Letter to Parents

I’m excited to be teaching several Integrated Humanities courses, as well as Apologetics, at Logos Online School this year! I sent out this letter to the parents of my students, and thought it might be helpful for others who want know more about our approach to education. Thank you for honoring us with the opportunityContinue reading “Letter to Parents”

Teaching History with “Affectionate Realism”

As I finish up my PhD through the Vrije Universiteit of Amsterdam on communion frequency in Reformed churches, I’m starting to take notes on another research project. It’s focused on how Christianity has impacted society, and how the Gospel has transformed cultures. I’m not leaving behind my decades of research into worship and the Lord’sContinue reading “Teaching History with “Affectionate Realism””

Why Teach Our Children Rhetoric?

What does the word “rhetoric” mean to you? Most people associate “rhetoric” with words that are big, showy, or empty, fake, and manipulative. Why would we want to teach our children how to use words to manipulate people? As an online teacher at Kepler Education who teaches Rhetoric, I’d like to submit that rhetoric isContinue reading “Why Teach Our Children Rhetoric?”

Why Study Logic?

I’m really enjoying starting a year long study of Introductory Logic with a fantastic group of students at Kepler Education! But, you might wonder if we really need to study Logic? In his wonderful book, Socratic Logic, the eminent Christian philosopher Peter Kreeft gives several compelling reasons to study Logic. Here’s a sampling of theContinue reading “Why Study Logic?”

Leadership & Hope for the Future

I just picked up David McCullough’s Pulitzer Prize winning-biography of John Adams, our 2nd president and one of the key leaders in birth of the United States of America. As we prepare to celebrate our nation’s founding, even in the middle of chaos, confusion, and heart-ache, it’s helpful to learn about what inspired leaders likeContinue reading “Leadership & Hope for the Future”

Why Study the Medieval Period?

In chaotic times, we search for direction. What do you do in the middle of a pandemic? Riots? Racial strife and wars? A collapsing economy? Christians have been through all of this before. This is one of the main reasons we should study history. We realize that, though our times are full of trials andContinue reading “Why Study the Medieval Period?”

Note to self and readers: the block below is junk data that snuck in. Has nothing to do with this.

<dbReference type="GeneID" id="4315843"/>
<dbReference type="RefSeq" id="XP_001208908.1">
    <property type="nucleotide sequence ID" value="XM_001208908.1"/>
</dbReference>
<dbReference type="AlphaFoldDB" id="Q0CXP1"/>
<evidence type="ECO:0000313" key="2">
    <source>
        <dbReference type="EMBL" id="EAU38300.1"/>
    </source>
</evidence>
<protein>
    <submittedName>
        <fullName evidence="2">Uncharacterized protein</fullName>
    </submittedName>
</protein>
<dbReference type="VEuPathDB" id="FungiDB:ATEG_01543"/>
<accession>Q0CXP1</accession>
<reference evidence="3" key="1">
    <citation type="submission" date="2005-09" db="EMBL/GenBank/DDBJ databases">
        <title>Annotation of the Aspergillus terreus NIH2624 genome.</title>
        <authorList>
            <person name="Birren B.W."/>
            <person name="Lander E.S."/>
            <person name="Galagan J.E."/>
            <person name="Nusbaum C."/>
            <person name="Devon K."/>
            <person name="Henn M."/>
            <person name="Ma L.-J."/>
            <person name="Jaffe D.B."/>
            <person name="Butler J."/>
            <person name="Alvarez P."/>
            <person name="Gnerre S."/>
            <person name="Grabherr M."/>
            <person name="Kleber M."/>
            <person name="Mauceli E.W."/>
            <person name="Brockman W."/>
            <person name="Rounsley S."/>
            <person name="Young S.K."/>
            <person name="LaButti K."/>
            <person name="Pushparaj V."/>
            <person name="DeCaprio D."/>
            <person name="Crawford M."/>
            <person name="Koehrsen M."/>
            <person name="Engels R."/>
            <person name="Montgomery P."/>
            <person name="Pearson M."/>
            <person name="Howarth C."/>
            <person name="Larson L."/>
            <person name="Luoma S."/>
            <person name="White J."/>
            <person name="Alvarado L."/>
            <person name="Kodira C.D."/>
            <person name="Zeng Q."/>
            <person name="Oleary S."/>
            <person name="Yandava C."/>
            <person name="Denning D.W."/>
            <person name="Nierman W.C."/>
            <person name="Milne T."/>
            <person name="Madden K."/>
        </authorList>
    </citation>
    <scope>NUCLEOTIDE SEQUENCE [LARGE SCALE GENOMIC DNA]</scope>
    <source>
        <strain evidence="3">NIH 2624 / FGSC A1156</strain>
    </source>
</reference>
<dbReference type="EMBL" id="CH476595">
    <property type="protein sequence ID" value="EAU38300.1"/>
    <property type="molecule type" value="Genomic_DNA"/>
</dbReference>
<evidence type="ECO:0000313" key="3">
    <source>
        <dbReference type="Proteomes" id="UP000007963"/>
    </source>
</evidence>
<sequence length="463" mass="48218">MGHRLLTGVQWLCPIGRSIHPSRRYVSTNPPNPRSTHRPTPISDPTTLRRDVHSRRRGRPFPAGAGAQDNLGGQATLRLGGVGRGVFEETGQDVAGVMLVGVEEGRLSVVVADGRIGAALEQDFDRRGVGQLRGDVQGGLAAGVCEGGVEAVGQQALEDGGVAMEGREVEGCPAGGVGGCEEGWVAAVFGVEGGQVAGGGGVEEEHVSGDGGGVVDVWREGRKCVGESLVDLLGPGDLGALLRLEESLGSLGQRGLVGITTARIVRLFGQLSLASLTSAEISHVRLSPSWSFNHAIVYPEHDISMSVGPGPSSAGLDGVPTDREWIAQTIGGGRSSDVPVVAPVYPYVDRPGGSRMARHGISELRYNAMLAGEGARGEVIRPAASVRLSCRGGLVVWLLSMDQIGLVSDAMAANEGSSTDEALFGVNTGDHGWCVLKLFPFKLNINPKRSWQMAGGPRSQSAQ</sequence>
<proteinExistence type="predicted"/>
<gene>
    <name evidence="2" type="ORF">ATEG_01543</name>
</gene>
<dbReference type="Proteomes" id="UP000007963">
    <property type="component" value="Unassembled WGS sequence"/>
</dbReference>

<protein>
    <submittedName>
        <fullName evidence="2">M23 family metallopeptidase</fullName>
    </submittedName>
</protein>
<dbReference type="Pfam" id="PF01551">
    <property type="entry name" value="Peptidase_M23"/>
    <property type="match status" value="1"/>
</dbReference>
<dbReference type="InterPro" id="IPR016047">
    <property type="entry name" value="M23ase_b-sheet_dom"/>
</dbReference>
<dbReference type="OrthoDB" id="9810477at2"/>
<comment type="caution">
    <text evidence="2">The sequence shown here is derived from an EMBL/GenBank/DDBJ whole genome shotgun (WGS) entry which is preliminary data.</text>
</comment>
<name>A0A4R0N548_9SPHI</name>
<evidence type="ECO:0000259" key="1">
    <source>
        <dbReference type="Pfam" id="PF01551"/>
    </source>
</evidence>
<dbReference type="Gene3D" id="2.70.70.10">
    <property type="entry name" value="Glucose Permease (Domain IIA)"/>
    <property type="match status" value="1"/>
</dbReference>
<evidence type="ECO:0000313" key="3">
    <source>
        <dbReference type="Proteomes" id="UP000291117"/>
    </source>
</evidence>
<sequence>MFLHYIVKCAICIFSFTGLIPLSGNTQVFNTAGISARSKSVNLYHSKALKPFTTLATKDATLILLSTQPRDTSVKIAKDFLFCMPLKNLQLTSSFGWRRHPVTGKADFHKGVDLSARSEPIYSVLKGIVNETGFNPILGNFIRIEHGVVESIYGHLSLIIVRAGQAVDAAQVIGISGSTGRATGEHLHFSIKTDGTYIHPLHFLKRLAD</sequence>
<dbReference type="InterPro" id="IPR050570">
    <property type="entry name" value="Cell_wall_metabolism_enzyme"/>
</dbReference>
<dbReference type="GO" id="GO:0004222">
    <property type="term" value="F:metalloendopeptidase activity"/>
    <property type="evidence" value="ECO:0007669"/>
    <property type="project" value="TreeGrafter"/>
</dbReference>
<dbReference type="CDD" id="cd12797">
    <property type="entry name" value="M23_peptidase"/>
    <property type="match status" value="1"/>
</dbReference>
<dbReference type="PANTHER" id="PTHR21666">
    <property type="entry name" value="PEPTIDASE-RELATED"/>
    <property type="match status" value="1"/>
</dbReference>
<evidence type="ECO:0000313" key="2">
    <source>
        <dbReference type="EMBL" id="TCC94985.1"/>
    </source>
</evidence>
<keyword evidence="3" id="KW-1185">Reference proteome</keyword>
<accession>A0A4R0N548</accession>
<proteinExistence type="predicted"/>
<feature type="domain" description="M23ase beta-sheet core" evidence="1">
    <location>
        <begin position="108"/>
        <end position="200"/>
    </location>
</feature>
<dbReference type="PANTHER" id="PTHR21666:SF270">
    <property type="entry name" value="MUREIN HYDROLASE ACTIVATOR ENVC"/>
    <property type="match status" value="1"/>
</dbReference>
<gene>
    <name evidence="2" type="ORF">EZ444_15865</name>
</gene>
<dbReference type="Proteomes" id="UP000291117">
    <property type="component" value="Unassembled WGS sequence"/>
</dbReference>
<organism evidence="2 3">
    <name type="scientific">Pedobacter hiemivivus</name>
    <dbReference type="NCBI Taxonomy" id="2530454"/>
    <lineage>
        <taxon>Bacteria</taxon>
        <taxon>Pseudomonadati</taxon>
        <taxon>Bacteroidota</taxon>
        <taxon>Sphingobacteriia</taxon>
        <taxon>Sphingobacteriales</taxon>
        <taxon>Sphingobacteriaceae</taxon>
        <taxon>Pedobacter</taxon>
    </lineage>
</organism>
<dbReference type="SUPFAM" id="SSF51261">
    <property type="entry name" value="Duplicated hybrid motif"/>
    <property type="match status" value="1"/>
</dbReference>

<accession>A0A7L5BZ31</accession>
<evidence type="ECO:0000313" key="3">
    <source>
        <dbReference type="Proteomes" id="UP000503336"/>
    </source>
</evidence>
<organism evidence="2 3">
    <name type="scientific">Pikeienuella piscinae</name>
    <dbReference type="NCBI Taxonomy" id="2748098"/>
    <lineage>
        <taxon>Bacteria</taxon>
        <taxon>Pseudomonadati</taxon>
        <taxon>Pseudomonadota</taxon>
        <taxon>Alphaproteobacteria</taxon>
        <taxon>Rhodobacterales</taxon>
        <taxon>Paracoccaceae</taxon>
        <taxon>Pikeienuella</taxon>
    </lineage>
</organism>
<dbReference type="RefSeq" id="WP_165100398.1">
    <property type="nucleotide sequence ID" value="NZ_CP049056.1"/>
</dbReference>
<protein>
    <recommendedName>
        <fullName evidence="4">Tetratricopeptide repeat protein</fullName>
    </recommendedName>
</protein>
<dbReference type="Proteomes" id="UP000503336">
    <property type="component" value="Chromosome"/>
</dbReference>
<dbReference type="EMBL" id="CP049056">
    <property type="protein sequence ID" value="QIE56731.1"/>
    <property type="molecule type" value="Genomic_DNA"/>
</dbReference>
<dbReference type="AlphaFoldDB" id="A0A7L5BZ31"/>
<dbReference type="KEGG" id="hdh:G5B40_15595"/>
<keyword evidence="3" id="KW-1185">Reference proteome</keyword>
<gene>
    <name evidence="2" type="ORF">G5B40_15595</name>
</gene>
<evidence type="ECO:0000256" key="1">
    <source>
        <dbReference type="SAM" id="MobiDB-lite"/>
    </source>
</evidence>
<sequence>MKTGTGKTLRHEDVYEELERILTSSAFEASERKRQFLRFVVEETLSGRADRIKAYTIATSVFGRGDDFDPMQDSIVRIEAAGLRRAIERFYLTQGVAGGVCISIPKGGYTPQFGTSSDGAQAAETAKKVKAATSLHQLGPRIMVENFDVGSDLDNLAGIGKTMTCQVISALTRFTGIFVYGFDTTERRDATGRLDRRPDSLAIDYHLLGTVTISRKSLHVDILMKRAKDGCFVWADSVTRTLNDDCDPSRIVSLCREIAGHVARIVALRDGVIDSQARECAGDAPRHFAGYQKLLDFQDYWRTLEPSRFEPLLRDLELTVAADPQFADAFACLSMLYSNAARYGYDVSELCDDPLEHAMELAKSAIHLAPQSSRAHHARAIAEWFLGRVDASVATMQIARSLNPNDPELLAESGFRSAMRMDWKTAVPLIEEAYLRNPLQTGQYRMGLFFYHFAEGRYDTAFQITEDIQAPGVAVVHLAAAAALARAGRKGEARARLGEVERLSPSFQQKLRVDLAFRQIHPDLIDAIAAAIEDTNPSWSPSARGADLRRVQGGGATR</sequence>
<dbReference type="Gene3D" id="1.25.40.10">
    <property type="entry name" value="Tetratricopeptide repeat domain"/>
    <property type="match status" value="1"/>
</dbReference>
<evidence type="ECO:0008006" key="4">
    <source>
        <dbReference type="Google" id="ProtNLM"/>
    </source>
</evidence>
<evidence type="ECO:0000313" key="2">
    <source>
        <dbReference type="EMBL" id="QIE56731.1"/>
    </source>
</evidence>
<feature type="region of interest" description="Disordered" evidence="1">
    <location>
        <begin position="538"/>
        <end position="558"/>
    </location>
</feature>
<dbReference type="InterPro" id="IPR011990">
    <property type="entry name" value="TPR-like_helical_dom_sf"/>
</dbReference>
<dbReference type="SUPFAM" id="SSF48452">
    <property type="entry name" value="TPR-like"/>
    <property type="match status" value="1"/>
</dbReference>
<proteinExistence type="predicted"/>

What’s the Point of Education?

As I ramp up to begin teaching a number of online classes for Kepler Education, I’ll be posting thoughts and musings on the nature of education, especially classical Christian education. These are mostly posts for myself, to remind me of why I’m a teacher. Why do I get up every morning, excited to teach youngContinue reading “What’s the Point of Education?”

Chesterton on Modern Science & Morality

“There is one aspect of modern science and machinery that nobody has noticed. It is quite new, and it is enormously important. It is this; that the very fact of using new methods makes it easier to fall back on old morals, especially if they are very immoral morals.” These prescient words came from theContinue reading “Chesterton on Modern Science & Morality”

Kepler Education

I’m excited to be part of the team at Kepler Education! Kepler is a new consortium of independent teachers offering online classes for students 7-12. Kepler offers a wide variety of courses in the classical Christian tradition, with an emphasis on the liberal arts. You can choose which teachers/classes fit your family’s needs and schedule.Continue reading “Kepler Education”

Training the Next Generation of Reformers

Martin Luther did not mean to start the Reformation. In 1517, Luther, a teacher of theology in Germany, posted some items for an academic discussion on the church door in Wittenberg (really a community bulletin board back then). At this point in his career, he had no intention to break away from the Roman CatholicContinue reading “Training the Next Generation of Reformers”